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dc.contributor.authorKoné, T.
dc.contributor.authorVreven, E.
dc.descriptionThe genus Brycinus includes, morphologically, three species groups, i.e. the longipinnis, nurse and macrolepidotus group (Paugy, 1986). However, only the monophyly of the latter, including eight valid species so far, has genetically been confirmed (see Hubert et al., 2005). Although important studies have been undertaken, the status of some of the included species still remains unsettled. For instance, the Congo B. carmesinus is still known from the holotype only and the Lower Guinea B. schoutedeni and B. batesii have recently been considered junior synonyms of B. macrolepidotus by Paugy (2007). Five meristics and 27 morphometric characters have been studied on a total of 294 specimens of the macrolepidotus group originating from all over its distribution area. The results allow the meristic recognition of two species groups based on the number of anal branched rays (mode 11-13 vs. 12-14) and the number of outer premaxillary teeth (mode 8 vs. 10). The first group is referred to as the macrolepidotus group sensu stricto and includes B. brevis, B. macrolepidotus, B. rhodopleura, and a first group of specimens identified as a new species for science, B. sp. congo , while the second species group, referred to as the grandisquamis group, includes B. batesii, B. carmesinus, B. grandisquamis, B. poptae, B. schoutedeni and a second group of yet unidentified Congo basin specimens. Further analysis of the macrolepidotus group so far revealed that the specimens from the Congo basin, previously attributed to widely distributed B. macrolepidotus, in fact belong to a Congo endemic undescribed species, B. sp. congo . Indeed, B. sp. congo can be distinguished from B. macrolepidotus by, next to others, the presence of: a single row of outer premaxillary teeth (vs. two) and a single scale between pelvic fin insertion and lateral line (vs. two). Further research on the grandisquamis group is still ongoing.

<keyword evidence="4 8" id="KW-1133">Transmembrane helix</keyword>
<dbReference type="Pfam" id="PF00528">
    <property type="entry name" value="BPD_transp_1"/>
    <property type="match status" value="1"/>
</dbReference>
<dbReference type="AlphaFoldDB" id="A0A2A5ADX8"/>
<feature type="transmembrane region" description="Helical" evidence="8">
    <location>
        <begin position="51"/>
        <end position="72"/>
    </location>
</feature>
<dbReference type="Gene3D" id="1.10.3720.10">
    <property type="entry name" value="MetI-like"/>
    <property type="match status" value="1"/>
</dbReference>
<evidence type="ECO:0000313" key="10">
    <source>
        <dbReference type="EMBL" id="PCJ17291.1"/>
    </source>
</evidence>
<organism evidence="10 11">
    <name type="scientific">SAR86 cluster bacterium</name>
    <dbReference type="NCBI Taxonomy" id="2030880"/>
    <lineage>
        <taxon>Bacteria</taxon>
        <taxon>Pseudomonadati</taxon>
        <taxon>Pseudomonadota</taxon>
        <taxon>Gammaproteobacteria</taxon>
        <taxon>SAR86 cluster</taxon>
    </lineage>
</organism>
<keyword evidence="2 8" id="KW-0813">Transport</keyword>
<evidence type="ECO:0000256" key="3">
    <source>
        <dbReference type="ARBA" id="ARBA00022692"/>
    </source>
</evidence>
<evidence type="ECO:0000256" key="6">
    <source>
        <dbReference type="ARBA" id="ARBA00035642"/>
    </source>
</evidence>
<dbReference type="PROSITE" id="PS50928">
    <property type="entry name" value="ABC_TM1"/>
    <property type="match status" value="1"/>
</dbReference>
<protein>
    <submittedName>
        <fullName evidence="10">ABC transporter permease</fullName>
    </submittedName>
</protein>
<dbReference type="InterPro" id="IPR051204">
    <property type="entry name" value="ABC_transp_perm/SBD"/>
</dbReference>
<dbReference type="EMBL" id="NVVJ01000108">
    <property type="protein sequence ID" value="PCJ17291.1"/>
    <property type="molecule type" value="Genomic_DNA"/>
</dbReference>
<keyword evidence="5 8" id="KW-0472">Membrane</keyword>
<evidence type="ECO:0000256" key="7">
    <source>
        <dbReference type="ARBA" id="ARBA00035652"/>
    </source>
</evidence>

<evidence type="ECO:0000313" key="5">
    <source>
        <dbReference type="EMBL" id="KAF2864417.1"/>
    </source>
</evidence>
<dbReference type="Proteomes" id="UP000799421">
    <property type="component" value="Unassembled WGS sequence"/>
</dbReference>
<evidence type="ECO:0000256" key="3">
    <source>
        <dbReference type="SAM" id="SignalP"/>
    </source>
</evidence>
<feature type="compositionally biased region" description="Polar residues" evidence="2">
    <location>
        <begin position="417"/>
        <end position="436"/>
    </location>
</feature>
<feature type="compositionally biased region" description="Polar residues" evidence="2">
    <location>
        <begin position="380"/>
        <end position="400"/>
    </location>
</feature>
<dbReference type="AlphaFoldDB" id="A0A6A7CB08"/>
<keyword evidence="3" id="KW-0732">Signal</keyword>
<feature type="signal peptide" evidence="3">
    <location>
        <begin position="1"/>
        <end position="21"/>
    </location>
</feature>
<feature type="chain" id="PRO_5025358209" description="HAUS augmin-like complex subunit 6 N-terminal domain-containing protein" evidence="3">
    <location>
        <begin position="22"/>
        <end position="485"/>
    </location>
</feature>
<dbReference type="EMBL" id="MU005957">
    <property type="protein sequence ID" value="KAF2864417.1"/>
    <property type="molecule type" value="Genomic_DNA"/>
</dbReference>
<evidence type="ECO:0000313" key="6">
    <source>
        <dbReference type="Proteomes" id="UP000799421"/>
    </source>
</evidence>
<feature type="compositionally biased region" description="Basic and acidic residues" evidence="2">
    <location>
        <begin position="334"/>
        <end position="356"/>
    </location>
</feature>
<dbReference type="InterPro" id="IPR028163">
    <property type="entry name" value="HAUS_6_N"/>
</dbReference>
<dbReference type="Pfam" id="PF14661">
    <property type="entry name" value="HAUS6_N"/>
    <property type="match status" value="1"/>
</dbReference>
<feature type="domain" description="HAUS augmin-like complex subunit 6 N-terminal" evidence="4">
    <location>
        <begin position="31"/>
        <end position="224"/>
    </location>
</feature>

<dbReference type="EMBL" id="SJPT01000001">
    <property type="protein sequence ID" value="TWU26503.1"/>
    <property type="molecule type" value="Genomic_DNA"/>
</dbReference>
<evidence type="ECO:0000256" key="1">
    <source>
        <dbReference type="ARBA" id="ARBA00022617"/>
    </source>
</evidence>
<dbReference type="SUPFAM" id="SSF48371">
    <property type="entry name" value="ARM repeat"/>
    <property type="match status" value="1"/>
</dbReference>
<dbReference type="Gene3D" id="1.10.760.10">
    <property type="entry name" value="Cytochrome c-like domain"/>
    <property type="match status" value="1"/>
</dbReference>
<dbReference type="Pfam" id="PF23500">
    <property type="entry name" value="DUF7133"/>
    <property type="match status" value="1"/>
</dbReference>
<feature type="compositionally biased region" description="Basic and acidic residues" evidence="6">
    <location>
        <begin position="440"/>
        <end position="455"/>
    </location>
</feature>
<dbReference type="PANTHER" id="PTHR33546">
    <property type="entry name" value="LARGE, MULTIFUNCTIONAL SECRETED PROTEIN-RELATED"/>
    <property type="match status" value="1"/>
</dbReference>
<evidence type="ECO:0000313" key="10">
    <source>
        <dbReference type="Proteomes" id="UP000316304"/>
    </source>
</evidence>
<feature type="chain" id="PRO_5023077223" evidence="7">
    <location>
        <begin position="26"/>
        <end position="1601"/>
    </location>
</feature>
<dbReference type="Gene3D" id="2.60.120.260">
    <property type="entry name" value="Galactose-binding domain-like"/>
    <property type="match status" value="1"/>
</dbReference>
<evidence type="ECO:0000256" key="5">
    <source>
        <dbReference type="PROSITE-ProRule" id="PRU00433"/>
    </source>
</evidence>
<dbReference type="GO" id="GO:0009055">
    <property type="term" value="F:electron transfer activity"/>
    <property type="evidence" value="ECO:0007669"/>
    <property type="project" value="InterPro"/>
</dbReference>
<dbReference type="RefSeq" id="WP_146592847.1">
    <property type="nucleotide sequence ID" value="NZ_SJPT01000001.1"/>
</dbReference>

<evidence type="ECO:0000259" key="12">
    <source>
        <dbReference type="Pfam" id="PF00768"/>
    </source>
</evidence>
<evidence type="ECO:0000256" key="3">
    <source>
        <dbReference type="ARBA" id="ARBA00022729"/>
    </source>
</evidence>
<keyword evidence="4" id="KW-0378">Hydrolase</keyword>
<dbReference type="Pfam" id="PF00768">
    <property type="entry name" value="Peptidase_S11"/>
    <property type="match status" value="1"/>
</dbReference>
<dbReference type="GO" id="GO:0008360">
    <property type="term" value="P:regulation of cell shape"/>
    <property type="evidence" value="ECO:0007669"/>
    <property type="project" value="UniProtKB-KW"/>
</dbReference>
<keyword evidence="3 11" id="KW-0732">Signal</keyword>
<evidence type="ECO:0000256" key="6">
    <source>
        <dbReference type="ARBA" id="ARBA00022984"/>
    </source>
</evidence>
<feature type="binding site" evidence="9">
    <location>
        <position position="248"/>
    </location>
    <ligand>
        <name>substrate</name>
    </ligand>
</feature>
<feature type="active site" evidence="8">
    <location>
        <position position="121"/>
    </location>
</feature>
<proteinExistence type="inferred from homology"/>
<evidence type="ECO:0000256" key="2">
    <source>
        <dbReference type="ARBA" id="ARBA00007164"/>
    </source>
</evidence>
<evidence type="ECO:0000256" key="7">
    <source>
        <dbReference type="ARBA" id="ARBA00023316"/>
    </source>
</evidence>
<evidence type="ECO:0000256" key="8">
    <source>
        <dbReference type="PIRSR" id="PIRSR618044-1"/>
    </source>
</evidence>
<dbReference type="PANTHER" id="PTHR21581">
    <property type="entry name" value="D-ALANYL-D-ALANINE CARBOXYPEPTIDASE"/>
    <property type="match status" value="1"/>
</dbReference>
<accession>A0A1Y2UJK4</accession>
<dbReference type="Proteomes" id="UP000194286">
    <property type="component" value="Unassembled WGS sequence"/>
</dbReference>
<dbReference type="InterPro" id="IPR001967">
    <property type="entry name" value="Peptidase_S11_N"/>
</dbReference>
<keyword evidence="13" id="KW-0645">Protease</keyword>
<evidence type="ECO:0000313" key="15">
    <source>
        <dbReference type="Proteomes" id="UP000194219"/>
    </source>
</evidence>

dc.titleA morphological revision of the <EM>Brycinus macrolepidotus</EM> (Valenciennes, 1850) group (Characiformes: Alestidae) reveals unexpected species diversity
dc.subject.frascatiBiological sciences
dc.source.titleFifth International Conference of the Pan African Fish and Fisheries Association (PAFFA5)

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